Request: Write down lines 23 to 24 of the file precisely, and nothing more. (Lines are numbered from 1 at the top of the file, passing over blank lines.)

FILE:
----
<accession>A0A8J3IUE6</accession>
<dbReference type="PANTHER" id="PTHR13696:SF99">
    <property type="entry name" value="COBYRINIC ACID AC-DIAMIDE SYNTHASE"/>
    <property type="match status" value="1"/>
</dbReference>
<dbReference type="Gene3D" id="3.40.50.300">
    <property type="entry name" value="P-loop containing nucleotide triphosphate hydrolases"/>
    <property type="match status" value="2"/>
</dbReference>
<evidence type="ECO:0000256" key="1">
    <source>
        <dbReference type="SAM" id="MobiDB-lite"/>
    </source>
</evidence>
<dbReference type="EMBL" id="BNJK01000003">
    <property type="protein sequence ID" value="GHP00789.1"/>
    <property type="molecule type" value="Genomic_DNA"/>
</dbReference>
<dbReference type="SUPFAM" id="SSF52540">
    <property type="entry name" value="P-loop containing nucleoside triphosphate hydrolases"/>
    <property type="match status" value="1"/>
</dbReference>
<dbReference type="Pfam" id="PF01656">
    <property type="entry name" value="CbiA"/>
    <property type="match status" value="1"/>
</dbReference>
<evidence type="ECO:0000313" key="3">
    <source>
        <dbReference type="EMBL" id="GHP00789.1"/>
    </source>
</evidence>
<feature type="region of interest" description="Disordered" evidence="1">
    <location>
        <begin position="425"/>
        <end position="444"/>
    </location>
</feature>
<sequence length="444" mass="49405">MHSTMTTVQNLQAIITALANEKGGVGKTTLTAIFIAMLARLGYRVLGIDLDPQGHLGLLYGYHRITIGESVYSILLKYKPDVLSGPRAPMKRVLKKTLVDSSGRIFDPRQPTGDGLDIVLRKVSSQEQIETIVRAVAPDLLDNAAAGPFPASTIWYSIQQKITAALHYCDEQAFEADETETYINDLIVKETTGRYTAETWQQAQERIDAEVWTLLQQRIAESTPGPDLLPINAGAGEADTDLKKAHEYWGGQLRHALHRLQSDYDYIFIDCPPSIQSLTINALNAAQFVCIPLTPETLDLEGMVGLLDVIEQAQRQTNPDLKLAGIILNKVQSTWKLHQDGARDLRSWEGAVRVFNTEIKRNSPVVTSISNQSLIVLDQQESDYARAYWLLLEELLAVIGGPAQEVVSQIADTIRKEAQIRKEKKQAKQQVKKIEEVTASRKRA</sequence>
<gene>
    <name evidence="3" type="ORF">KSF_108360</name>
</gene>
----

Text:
<dbReference type="Pfam" id="PF01656">
    <property type="entry name" value="CbiA"/>